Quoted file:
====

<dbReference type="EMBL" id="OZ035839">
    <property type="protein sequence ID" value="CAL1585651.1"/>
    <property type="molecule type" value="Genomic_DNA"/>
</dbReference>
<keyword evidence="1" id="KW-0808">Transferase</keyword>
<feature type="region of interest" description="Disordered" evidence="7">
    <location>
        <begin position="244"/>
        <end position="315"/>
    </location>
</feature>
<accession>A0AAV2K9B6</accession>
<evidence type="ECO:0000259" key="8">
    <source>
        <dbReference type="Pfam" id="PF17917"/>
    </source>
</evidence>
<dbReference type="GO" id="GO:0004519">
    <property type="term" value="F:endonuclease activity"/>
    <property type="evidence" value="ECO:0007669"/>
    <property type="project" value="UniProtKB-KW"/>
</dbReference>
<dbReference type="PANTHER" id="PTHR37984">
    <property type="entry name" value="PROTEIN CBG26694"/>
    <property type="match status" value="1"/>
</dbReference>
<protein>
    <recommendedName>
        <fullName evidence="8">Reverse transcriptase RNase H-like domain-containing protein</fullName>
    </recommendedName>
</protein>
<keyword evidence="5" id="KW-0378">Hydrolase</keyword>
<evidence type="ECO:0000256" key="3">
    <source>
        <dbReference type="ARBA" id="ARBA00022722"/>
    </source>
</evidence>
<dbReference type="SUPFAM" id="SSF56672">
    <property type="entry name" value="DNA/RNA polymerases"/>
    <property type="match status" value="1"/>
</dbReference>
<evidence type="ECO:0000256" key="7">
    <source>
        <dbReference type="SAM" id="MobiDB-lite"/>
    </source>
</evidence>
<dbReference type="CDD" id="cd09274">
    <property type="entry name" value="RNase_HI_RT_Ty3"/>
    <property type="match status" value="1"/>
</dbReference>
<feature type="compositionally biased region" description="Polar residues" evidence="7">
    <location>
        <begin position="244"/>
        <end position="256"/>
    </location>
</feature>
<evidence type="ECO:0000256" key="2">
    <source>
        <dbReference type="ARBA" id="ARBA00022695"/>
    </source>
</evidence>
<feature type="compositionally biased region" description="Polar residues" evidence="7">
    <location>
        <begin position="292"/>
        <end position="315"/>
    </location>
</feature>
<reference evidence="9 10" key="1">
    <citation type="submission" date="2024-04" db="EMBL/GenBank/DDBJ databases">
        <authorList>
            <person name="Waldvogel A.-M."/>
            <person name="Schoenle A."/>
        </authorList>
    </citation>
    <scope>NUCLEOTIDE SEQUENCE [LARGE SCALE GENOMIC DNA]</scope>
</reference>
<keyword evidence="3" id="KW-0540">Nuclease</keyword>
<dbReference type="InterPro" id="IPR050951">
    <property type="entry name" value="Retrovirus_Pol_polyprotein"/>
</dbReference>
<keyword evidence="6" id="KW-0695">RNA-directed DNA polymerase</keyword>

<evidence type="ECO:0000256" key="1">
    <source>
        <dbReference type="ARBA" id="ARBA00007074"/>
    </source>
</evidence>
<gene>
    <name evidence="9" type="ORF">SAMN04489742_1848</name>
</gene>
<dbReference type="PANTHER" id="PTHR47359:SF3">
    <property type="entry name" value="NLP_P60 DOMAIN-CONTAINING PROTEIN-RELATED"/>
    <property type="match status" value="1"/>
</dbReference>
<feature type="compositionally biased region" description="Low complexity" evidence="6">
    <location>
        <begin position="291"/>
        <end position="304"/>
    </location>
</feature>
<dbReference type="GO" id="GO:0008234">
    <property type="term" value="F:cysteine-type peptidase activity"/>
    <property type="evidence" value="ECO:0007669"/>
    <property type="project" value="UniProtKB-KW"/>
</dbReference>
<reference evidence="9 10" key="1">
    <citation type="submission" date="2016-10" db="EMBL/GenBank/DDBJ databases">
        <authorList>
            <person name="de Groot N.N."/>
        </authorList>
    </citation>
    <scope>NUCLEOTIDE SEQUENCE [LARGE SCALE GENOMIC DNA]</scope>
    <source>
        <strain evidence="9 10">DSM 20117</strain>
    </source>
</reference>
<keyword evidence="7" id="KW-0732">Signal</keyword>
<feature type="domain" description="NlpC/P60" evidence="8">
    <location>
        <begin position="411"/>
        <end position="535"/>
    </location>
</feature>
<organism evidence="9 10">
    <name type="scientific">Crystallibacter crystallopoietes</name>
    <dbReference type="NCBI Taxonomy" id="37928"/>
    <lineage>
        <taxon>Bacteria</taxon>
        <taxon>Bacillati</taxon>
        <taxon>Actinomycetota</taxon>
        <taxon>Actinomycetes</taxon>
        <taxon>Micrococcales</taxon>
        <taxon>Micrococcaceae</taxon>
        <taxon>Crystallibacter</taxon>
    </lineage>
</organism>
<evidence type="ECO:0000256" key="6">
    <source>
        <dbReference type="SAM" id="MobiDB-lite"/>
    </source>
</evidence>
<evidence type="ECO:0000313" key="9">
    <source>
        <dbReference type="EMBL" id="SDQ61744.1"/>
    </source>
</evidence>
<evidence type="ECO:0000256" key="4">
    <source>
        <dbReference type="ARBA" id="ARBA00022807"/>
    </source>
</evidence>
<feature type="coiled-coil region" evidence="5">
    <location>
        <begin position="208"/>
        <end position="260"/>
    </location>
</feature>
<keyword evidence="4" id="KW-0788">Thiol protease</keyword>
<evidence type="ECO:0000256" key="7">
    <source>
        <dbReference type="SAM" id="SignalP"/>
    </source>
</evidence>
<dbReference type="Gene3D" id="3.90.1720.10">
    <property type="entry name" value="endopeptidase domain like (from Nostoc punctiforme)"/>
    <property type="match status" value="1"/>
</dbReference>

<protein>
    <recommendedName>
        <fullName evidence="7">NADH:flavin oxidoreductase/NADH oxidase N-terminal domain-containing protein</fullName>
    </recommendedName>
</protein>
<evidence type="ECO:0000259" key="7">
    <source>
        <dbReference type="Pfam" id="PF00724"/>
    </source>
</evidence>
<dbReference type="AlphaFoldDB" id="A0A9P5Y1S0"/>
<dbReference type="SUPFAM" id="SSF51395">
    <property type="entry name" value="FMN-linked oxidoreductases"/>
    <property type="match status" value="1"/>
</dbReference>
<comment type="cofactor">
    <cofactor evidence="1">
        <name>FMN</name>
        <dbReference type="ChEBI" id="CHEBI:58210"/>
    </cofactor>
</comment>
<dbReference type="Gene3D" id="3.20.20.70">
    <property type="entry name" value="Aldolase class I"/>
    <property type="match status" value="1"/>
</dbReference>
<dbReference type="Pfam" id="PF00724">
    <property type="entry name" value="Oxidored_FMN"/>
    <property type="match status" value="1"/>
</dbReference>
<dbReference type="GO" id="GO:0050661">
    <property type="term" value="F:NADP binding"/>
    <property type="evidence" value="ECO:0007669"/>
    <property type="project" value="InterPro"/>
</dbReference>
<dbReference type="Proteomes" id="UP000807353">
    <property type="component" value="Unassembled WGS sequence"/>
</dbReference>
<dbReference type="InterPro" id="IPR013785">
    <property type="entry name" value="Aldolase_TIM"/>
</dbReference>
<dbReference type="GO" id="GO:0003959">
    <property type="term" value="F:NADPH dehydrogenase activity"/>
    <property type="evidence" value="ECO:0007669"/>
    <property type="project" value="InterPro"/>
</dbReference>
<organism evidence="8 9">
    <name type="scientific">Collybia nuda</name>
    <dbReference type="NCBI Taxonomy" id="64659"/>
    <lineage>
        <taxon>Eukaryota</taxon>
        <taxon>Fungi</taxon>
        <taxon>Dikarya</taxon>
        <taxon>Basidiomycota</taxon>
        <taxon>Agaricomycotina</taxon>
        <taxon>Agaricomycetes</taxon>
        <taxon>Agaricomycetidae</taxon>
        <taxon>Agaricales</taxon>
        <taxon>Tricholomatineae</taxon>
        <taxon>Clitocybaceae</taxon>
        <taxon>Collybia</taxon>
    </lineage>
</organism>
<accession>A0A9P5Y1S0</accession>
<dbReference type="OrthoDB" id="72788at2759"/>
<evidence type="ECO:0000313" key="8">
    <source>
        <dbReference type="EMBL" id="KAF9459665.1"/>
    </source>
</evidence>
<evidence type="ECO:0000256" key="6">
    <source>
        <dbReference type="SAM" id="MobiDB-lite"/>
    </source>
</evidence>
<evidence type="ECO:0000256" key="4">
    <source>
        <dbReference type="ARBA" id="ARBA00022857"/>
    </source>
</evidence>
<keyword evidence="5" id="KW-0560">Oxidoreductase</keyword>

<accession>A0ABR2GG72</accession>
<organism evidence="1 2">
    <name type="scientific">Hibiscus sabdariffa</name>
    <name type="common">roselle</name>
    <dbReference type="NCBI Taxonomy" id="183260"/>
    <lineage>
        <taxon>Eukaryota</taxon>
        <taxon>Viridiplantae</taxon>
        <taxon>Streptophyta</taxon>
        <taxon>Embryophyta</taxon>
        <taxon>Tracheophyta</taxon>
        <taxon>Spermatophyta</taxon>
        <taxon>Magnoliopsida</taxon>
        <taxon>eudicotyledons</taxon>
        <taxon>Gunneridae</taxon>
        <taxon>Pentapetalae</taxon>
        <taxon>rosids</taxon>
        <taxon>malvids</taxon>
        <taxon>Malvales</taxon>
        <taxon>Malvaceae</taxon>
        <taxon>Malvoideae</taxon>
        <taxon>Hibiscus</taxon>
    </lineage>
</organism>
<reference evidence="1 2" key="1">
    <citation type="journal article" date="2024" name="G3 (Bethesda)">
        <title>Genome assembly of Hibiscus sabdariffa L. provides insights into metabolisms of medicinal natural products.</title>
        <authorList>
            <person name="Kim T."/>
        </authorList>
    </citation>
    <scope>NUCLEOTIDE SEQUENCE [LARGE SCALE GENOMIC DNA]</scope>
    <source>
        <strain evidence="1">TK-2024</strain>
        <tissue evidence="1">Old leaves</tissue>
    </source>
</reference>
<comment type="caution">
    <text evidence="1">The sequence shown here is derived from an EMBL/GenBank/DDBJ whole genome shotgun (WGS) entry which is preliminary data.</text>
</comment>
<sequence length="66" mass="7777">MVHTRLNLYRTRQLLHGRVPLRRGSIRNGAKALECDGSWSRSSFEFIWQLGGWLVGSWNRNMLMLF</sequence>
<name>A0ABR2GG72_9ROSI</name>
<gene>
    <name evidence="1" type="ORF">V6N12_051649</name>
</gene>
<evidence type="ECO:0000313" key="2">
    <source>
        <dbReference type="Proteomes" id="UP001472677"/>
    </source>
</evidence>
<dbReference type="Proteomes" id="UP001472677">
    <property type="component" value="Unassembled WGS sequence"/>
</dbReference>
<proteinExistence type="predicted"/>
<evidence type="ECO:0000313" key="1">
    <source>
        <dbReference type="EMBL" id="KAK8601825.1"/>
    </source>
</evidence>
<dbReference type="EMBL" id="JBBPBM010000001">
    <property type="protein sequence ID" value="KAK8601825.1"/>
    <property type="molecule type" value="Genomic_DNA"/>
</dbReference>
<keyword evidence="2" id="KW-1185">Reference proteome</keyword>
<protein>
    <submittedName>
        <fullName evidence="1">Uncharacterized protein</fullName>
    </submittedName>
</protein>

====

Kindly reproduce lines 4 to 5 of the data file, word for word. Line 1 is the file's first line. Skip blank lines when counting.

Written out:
</dbReference>
<keyword evidence="1" id="KW-0808">Transferase</keyword>